I feel that the desired penetration level has not been achieved owing to lack of liquidity and existence of fear factor in the minds of small and marginal farmers who are still depended on the whole sellers and local aggregators. According to market estimates, not even 2000 farmers in India are directly trading on commodity futures exchanges. Even the participation of farmers marketing cooperative bodies (such as NAFED, HAFED and Farmers Producers Group) is very limited due to lack of adequate knowledge of the functioning of futures market. Such bodies can act as aggregators and hedge positions in futures exchanges on the behalf of their farmers. Thus with such level of penetration in the market, we can apprehend that futures have failed to achieve their avowed objectives of price discovery and price risk management especially for small and marginal farmers (owning less than 2 hectares of land).
In the Indian Scenario where an average Indian farmer lacks a basic understanding of what is involved in futures trading. The options trading are even more difficult to comprehend as it adds yet another layer of complexity on what is already a very complex trading instrument. In the same vein, small enterprises lack the resources and capacities to trade actively in derivatives contracts for hedging purposes. Even experienced traders struggle to understand the risks involved in trading both futures and options contracts. Moreover the bulk of trading in the Indian commodity futures market is carried out by speculators and non-commercial traders who attempt to profit from buying and selling futures contracts by anticipating future price movements but have no intention of actually owning the physical commodity, while the participation of hedgers is almost negligible. Time to time the commodity exchanges are conducting short duration training workshops for small stakeholders but such workshops are inadequate to impart information and insights on the complexities of derivatives trading.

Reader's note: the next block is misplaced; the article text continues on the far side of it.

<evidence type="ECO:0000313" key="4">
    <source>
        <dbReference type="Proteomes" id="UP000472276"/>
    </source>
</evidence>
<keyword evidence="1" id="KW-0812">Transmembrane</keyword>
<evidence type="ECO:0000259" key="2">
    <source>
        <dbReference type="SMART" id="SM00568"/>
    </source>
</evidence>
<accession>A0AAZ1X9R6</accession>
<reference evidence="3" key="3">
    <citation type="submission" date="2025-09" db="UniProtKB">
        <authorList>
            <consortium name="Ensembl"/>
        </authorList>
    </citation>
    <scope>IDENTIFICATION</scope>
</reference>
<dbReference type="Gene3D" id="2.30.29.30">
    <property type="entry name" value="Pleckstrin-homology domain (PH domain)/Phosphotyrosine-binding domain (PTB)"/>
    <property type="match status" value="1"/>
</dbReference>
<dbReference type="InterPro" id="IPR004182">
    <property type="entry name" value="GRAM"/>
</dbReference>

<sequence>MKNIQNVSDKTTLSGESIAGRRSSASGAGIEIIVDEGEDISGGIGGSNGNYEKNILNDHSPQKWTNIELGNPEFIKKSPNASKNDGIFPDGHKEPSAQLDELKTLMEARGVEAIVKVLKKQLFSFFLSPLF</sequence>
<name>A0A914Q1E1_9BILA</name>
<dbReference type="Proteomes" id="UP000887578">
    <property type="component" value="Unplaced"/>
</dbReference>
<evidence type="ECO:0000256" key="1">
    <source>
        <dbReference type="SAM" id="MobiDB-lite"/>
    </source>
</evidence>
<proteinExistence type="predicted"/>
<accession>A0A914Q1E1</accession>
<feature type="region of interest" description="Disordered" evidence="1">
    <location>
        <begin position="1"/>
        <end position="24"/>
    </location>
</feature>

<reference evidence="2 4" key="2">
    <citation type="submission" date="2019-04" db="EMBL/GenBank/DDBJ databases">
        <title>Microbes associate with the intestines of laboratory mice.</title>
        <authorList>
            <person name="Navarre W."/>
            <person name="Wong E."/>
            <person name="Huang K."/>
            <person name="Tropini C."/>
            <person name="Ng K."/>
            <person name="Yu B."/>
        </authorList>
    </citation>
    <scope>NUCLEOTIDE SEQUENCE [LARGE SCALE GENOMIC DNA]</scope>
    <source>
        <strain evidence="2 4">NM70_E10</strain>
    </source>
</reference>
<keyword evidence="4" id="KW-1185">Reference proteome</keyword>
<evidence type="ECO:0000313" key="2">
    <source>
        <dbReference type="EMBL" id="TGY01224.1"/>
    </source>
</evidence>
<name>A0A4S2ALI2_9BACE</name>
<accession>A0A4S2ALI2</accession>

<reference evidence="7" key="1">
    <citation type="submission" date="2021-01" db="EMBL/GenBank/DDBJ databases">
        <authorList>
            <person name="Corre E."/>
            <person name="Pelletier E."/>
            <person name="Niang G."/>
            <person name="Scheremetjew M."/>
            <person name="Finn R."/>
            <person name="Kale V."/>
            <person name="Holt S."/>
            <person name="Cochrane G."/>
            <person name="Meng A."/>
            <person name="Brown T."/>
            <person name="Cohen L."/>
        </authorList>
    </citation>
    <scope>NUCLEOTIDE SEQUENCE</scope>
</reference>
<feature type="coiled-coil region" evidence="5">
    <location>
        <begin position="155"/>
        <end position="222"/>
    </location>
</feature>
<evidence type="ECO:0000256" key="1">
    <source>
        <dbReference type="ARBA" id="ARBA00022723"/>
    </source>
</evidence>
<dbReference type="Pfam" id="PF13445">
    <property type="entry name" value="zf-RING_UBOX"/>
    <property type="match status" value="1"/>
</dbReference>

Having said all about the complexity of the futures and options trade, the introduction of Option in the Commodities trade is still a very welcome step, but the quantum of challenges to implement it is enormous. The major challenges could be enlisted as:
· Lack of awareness about the options
· Majority of actual participants (Farmers, Producer’s Organization, Government entities & banks) are still not clear on the process of how it could be applied on the agricultural products.
· Liquidity is still lacking in most of the agricultural products being traded on exchanges
· Fragmented nature of spot market
· Over-politicization of state agricultural produces marketing committees (APMCs) and state agricultural produces marketing boards (APMBs)
· inadequate warehouses, storage and grading facilities
· poor condition of roads and other infrastructure in the rural IndiaIf these challenges are met, option trading in Commodity market for India is bound to make remarkable changes in the Indian Agriculture System.